April 30, 2015

From Finland with love

… This was the pleasant heading of the article about VENDIA marine plank in Classic Boat magazine (March 2015) written by Scottish Adrian Morgan. Adrian first saw VENDIA on the Internet and was keen to try it, because, as he says himself, he hates ordinary plywood. He has been writing a blog about his project with the Gartside 16ft skiff Bob made of VENDIA. It has been pleasant to read about his project and his satisfaction with VENDIA.

Adrian started to build boats with his father when he was eight years old. Together they built several dinghies and a cruising boat, a plywood Waarschip 570. Two years ago after a career in journalism and working in a traditional boat yard in Ullapool, he began to build boats again himself. The first boat he built was a sjekte called FJ. With FJ he won the best boat at the Scottish Traditional Boat Festival in Portsoy. The boat was an 18ft clinker double ender with a Bermudan rig, designed by Karsten Ausland, who emigrated from Scandinavia to the US in the 1930s.

vendia, marine plank, wooden boat
Adrian Morgan
vendia, marine plank, wooden boat
The Gartside skiff Bob made of VENDIA marine plank.
vendia, marine plank, wooden boat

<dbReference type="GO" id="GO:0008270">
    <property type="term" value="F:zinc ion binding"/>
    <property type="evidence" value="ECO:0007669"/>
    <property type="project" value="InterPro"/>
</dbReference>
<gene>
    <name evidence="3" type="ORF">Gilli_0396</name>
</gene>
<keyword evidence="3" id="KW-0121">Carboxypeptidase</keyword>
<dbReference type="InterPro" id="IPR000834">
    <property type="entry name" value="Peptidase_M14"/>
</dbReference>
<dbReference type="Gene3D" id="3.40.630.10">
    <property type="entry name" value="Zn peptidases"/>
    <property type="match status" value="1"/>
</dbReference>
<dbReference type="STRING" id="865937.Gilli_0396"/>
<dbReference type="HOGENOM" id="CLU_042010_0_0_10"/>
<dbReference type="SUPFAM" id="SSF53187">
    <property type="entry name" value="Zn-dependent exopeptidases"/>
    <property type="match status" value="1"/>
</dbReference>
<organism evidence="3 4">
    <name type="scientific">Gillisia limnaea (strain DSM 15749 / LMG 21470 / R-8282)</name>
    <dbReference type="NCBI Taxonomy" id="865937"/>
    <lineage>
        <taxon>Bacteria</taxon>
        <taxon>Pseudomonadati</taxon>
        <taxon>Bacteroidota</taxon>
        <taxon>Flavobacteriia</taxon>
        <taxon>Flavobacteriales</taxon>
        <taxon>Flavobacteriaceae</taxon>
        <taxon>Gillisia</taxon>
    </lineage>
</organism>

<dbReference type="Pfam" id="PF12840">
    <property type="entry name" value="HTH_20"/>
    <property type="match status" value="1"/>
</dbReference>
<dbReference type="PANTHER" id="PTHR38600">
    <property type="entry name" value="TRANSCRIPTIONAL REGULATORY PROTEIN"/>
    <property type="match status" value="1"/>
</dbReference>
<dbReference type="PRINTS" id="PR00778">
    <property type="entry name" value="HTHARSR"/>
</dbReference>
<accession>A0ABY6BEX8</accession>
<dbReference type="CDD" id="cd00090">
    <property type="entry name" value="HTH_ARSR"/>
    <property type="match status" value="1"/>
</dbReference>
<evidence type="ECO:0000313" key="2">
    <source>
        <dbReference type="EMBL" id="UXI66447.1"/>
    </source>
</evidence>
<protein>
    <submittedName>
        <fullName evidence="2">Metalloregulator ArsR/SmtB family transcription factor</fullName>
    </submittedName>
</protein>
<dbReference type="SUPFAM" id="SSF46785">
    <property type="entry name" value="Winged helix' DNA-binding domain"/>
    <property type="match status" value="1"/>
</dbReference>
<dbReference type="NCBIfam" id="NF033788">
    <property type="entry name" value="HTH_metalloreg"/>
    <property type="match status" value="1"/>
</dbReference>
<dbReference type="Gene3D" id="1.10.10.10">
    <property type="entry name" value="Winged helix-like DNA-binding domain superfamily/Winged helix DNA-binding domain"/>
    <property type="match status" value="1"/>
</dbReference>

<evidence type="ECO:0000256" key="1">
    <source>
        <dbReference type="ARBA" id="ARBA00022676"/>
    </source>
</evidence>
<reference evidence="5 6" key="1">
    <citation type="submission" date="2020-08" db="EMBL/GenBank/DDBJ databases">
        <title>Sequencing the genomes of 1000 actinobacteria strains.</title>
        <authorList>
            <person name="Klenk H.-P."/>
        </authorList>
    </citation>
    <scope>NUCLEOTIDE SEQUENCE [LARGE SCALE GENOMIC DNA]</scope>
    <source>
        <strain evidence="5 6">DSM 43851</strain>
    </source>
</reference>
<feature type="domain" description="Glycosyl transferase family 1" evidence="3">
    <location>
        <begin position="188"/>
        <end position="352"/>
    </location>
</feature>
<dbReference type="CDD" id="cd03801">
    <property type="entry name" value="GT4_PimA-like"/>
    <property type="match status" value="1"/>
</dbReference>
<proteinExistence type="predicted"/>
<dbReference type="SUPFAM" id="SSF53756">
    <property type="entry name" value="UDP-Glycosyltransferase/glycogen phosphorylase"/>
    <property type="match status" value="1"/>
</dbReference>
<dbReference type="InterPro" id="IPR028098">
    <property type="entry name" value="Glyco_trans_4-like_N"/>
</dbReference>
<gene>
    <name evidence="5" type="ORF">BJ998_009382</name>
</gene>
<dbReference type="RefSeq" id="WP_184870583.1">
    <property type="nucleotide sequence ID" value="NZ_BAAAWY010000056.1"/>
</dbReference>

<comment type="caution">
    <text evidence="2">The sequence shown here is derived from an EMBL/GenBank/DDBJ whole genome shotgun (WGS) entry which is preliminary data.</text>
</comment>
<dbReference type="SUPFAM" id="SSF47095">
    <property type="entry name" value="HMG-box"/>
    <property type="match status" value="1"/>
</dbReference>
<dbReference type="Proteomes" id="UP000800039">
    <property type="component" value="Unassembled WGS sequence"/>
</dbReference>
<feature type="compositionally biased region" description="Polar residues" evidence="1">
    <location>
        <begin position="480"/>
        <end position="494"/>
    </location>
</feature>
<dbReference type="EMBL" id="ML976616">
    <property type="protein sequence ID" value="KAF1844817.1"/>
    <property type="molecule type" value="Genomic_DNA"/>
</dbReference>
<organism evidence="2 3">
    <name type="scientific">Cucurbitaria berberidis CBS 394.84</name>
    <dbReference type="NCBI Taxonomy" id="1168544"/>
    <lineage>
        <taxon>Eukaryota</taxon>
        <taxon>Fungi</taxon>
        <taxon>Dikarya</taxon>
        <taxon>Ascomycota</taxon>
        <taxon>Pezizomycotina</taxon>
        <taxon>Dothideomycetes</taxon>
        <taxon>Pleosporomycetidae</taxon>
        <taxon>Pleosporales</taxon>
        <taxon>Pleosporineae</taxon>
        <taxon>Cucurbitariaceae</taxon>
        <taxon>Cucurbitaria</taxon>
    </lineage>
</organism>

vendia, marine plank, wooden boat

Adrian has done a career in journalism, mostly writing about boats and sailing for magazines and newspapers. In March Adrian wrote an article about VENDIA marine plank to Classic Boat magazine. Adrian told that he doesn’t like ordinary plywood because it can’t be varnished, as it looks horrible. VENDIA looks like real wood and can be varnished. It is also nice to work, no splinters, planes well, smells good and most importantly comes in handy lengths… I can’t speak too highly of it, said Adrian.

Classic Boat article & Adrian's blogPHOTOS: Adrian Morgan

April 28, 2015

Pulling boat made of VENDIA marine plank

Designing of a more sporty, so called pulling boat, has started in Kuopio (Finland) by boatbuilding line of vocational school. The aim is to get a quick and sensitive boat to row. There will be three oarlock pairs, which makes the rowing possible also for two persons. The middle oarlock is for single rowing.

PICTURE: Veneopisto, Savon ammatti- ja aikuisopisto

The length of the boat will match with total length of two planks of VENDIA. The sides will be made of four pairs of VENDIA marine plank. Modelling of the structure has begun and there will be also an option for a slide seat. More pictures here >>

April 23, 2015

The MUF adhesive used in VENDIA marine plank

Phenol formaldehyde adhesive is the most commonly used glue in marine plywood. It is water-resistant and commonly used in plywood industry. Originally the phenol formaldehyde adhesive is colourless but effect of air and oxygen convert the phenol into brown. That is why the dark glue seams stand out in plank board joints and edges if wooden boat is made of normal marine plywood.